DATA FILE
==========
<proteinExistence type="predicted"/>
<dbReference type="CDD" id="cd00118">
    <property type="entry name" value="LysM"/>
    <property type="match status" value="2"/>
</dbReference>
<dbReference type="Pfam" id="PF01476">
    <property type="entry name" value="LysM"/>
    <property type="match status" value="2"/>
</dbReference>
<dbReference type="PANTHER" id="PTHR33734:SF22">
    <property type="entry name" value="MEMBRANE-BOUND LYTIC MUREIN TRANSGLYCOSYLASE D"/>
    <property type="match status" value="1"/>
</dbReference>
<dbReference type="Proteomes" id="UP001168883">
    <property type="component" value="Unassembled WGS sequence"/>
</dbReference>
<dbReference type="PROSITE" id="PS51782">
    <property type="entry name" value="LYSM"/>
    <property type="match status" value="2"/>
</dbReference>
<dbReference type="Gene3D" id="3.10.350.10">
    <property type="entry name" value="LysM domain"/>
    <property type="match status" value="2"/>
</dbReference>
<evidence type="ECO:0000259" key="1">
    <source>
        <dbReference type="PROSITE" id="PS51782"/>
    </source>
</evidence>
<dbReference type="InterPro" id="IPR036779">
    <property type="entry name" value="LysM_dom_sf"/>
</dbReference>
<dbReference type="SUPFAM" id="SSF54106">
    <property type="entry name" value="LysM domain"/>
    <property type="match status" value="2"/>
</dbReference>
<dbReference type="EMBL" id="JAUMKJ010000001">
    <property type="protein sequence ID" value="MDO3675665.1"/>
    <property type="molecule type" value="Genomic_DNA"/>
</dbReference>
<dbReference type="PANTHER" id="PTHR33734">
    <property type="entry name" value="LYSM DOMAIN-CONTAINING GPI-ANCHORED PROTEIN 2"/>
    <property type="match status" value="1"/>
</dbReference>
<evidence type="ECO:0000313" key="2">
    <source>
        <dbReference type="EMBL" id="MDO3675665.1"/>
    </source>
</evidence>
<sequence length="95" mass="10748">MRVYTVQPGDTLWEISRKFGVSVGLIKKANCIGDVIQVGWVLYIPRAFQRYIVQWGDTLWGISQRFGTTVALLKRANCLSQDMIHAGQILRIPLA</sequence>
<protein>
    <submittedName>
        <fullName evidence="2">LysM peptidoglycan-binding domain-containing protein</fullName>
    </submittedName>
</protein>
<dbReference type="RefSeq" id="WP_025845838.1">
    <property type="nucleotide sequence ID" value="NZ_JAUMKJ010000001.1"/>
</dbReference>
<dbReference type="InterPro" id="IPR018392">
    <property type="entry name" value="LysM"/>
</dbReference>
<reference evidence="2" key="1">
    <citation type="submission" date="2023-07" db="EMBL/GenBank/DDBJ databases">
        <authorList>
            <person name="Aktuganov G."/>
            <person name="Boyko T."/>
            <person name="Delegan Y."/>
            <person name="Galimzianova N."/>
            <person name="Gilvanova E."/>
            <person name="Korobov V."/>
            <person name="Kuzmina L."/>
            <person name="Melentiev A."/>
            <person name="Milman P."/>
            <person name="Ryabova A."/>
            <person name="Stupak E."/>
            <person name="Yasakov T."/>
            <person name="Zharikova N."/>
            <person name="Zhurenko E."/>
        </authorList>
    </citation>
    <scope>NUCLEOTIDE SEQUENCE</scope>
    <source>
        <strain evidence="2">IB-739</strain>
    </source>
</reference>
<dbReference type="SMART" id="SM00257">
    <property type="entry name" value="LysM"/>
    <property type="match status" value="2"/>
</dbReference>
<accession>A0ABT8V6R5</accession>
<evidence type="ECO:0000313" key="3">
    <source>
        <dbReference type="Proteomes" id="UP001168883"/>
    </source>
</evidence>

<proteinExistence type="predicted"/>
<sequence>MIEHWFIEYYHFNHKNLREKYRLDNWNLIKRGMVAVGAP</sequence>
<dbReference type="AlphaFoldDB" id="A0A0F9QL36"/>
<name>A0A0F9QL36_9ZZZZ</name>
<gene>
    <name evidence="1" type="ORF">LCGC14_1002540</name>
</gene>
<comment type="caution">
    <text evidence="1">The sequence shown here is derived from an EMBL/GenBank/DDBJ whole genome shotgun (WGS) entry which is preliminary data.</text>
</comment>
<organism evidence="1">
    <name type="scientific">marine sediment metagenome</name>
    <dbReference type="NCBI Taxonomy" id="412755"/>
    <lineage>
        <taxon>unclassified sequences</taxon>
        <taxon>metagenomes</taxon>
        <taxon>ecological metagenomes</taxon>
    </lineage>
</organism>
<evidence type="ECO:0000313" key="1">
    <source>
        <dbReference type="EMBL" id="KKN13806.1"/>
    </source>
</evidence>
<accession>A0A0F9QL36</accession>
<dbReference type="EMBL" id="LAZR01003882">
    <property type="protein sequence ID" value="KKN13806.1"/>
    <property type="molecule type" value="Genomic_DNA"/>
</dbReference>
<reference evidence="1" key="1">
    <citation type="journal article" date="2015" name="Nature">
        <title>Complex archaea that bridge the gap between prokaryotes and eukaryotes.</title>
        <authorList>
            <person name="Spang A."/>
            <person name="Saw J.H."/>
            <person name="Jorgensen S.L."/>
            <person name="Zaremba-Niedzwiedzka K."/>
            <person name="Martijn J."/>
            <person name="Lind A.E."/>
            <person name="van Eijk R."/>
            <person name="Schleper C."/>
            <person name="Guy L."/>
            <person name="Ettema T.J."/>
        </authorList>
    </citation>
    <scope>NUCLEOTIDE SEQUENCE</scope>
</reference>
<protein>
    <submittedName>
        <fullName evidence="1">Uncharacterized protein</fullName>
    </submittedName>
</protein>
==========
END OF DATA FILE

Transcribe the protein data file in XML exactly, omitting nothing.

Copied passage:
<proteinExistence type="predicted"/>
<dbReference type="CDD" id="cd00118">
    <property type="entry name" value="LysM"/>
    <property type="match status" value="2"/>
</dbReference>
<dbReference type="Pfam" id="PF01476">
    <property type="entry name" value="LysM"/>
    <property type="match status" value="2"/>
</dbReference>
<dbReference type="PANTHER" id="PTHR33734:SF22">
    <property type="entry name" value="MEMBRANE-BOUND LYTIC MUREIN TRANSGLYCOSYLASE D"/>
    <property type="match status" value="1"/>
</dbReference>
<dbReference type="Proteomes" id="UP001168883">
    <property type="component" value="Unassembled WGS sequence"/>
</dbReference>
<dbReference type="PROSITE" id="PS51782">
    <property type="entry name" value="LYSM"/>
    <property type="match status" value="2"/>
</dbReference>
<dbReference type="Gene3D" id="3.10.350.10">
    <property type="entry name" value="LysM domain"/>
    <property type="match status" value="2"/>
</dbReference>
<evidence type="ECO:0000259" key="1">
    <source>
        <dbReference type="PROSITE" id="PS51782"/>
    </source>
</evidence>
<dbReference type="InterPro" id="IPR036779">
    <property type="entry name" value="LysM_dom_sf"/>
</dbReference>
<dbReference type="SUPFAM" id="SSF54106">
    <property type="entry name" value="LysM domain"/>
    <property type="match status" value="2"/>
</dbReference>
<dbReference type="EMBL" id="JAUMKJ010000001">
    <property type="protein sequence ID" value="MDO3675665.1"/>
    <property type="molecule type" value="Genomic_DNA"/>
</dbReference>
<dbReference type="PANTHER" id="PTHR33734">
    <property type="entry name" value="LYSM DOMAIN-CONTAINING GPI-ANCHORED PROTEIN 2"/>
    <property type="match status" value="1"/>
</dbReference>
<evidence type="ECO:0000313" key="2">
    <source>
        <dbReference type="EMBL" id="MDO3675665.1"/>
    </source>
</evidence>
<sequence length="95" mass="10748">MRVYTVQPGDTLWEISRKFGVSVGLIKKANCIGDVIQVGWVLYIPRAFQRYIVQWGDTLWGISQRFGTTVALLKRANCLSQDMIHAGQILRIPLA</sequence>
<protein>
    <submittedName>
        <fullName evidence="2">LysM peptidoglycan-binding domain-containing protein</fullName>
    </submittedName>
</protein>
<dbReference type="RefSeq" id="WP_025845838.1">
    <property type="nucleotide sequence ID" value="NZ_JAUMKJ010000001.1"/>
</dbReference>
<dbReference type="InterPro" id="IPR018392">
    <property type="entry name" value="LysM"/>
</dbReference>
<reference evidence="2" key="1">
    <citation type="submission" date="2023-07" db="EMBL/GenBank/DDBJ databases">
        <authorList>
            <person name="Aktuganov G."/>
            <person name="Boyko T."/>
            <person name="Delegan Y."/>
            <person name="Galimzianova N."/>
            <person name="Gilvanova E."/>
            <person name="Korobov V."/>
            <person name="Kuzmina L."/>
            <person name="Melentiev A."/>
            <person name="Milman P."/>
            <person name="Ryabova A."/>
            <person name="Stupak E."/>
            <person name="Yasakov T."/>
            <person name="Zharikova N."/>
            <person name="Zhurenko E."/>
        </authorList>
    </citation>
    <scope>NUCLEOTIDE SEQUENCE</scope>
    <source>
        <strain evidence="2">IB-739</strain>
    </source>
</reference>
<dbReference type="SMART" id="SM00257">
    <property type="entry name" value="LysM"/>
    <property type="match status" value="2"/>
</dbReference>
<accession>A0ABT8V6R5</accession>
<evidence type="ECO:0000313" key="3">
    <source>
        <dbReference type="Proteomes" id="UP001168883"/>
    </source>
</evidence>

<proteinExistence type="predicted"/>
<sequence>MIEHWFIEYYHFNHKNLREKYRLDNWNLIKRGMVAVGAP</sequence>
<dbReference type="AlphaFoldDB" id="A0A0F9QL36"/>
<name>A0A0F9QL36_9ZZZZ</name>
<gene>
    <name evidence="1" type="ORF">LCGC14_1002540</name>
</gene>
<comment type="caution">
    <text evidence="1">The sequence shown here is derived from an EMBL/GenBank/DDBJ whole genome shotgun (WGS) entry which is preliminary data.</text>
</comment>
<organism evidence="1">
    <name type="scientific">marine sediment metagenome</name>
    <dbReference type="NCBI Taxonomy" id="412755"/>
    <lineage>
        <taxon>unclassified sequences</taxon>
        <taxon>metagenomes</taxon>
        <taxon>ecological metagenomes</taxon>
    </lineage>
</organism>
<evidence type="ECO:0000313" key="1">
    <source>
        <dbReference type="EMBL" id="KKN13806.1"/>
    </source>
</evidence>
<accession>A0A0F9QL36</accession>
<dbReference type="EMBL" id="LAZR01003882">
    <property type="protein sequence ID" value="KKN13806.1"/>
    <property type="molecule type" value="Genomic_DNA"/>
</dbReference>
<reference evidence="1" key="1">
    <citation type="journal article" date="2015" name="Nature">
        <title>Complex archaea that bridge the gap between prokaryotes and eukaryotes.</title>
        <authorList>
            <person name="Spang A."/>
            <person name="Saw J.H."/>
            <person name="Jorgensen S.L."/>
            <person name="Zaremba-Niedzwiedzka K."/>
            <person name="Martijn J."/>
            <person name="Lind A.E."/>
            <person name="van Eijk R."/>
            <person name="Schleper C."/>
            <person name="Guy L."/>
            <person name="Ettema T.J."/>
        </authorList>
    </citation>
    <scope>NUCLEOTIDE SEQUENCE</scope>
</reference>
<protein>
    <submittedName>
        <fullName evidence="1">Uncharacterized protein</fullName>
    </submittedName>
</protein>